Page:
Move Your Money: A New Year’s Resolution – Huffington Post

  1. linus says

    Ed, i found nothing mean-spirited about what Kudlow said. They were both making their arguments passionately, period. Arianna was as forceful about her argument as Larry.

  2. maynardGkeynes says

    “I found the whole thing embarrassing for CNBC”

    I didn’t think that was possible.

  3. TomOfTheNorth says

    While I’ve found Larry Kudlow to be an excellent public speaker when delivering prepared remarks, I often cringe (and more than rarely mute the sound) when he is engaging in more ‘informal discourse’ on topics where he has, um, strongish opinions. That said, I found his demeanor in the clip to be uncharacteristically laid-back following Ms. Huffington’s premptive ‘Scud’ of “I don’t know why anybody is still listening to you!”.

    In this instance, I found I was significantly more turned off by Ms. Huffington and this on a discussion where I’m in total agreement with her position.


  4. Mark Wadsworth says

    Agreed. It’s not clear cut. If people withdrew their savings en masse …

    1. Govt would merrily bail out the larger banks (with whom it is in cahoots).
    2. Smaller banks wouldn’t know what to do with the money.

    I think they’re tackling this from the wrong end – deposits do not create loans, loans create deposits. So for it to work it would be more important for borrowers to remortgage with the smaller banks (rather than for savers to move to smaller banks), that way the deposits will follow, and there would be no excuse to bail out the big banks because they would not require much finance.

    1. Kirk Kinder says


      I don’t concur with you. If people pull their assets from the big banks, it would put so much stress on their capital base that they could fold. They would have no reserves left if they lose a substantial portion of their deposits. The lending doesn’t create lending; it is the other way around. Without deposits, the fractional reserve lending process breaks down.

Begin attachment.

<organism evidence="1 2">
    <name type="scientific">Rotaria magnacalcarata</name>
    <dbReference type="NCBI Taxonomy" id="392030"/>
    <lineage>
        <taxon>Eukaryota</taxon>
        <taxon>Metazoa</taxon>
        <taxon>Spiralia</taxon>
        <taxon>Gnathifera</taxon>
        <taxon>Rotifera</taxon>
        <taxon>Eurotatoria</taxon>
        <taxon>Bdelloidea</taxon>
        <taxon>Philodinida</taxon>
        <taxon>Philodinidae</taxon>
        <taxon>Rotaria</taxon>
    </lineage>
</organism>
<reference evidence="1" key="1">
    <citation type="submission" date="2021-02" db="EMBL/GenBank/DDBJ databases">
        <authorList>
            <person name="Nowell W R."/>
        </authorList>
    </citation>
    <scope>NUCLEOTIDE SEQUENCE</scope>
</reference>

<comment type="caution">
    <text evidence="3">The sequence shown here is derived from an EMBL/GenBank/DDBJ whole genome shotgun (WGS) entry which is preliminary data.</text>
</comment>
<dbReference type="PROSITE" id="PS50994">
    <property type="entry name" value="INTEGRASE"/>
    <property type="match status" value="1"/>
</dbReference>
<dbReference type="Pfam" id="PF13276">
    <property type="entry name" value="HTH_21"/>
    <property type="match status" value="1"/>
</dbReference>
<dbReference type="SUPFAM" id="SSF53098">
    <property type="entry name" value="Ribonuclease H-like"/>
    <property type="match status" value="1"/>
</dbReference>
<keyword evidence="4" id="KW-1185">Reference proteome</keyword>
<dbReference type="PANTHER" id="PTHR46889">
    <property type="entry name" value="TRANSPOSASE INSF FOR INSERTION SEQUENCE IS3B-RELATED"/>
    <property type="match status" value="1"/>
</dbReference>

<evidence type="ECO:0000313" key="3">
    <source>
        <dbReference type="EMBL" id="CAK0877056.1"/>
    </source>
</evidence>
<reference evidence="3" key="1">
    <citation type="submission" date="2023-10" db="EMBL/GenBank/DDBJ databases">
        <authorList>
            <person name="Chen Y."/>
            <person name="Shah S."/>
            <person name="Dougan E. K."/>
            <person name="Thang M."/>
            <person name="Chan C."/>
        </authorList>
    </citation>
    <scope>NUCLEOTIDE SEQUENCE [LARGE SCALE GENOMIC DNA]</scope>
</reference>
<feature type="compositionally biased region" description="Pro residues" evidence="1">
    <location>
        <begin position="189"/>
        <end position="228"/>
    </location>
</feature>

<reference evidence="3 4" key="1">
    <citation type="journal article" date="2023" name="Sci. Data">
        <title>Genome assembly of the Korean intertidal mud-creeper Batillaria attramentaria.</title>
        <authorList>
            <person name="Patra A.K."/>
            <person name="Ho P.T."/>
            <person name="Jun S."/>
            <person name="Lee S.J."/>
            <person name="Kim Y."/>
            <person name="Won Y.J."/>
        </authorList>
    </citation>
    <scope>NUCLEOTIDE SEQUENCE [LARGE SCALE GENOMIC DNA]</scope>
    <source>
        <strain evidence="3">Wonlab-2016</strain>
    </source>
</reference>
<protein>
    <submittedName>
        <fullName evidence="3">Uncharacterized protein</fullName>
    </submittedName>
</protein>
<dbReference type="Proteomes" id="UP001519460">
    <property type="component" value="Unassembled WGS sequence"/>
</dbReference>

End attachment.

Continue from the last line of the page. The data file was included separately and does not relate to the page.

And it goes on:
Of course, you are probably right that the government would run to their defense. However, if the hole is too big, even the government would have to face the fact that they can’t be saved and bring in the FDIC to liquidate.

      At the least, this might keep these big banks from getting a huge bonus in 2010.

      1. Mark Wadsworth says

        Kirk, I suspect you didn’t understand my point.

        Please try to imagine what would happen if all the people who had mortgages with Big Bank decided to remortgage elsewhere.

        If they did so, then the government would have no excuse for bailing the bank out, as they would not have any assets that need to be financed. Big Bank would no longer be able to pay interest to depositors, so these would drift away of their own accord (without anything terrible happening).

        Remember that from a bank’s point of view, borrowers are CUSTOMERS and depositors are SUPPLIERS.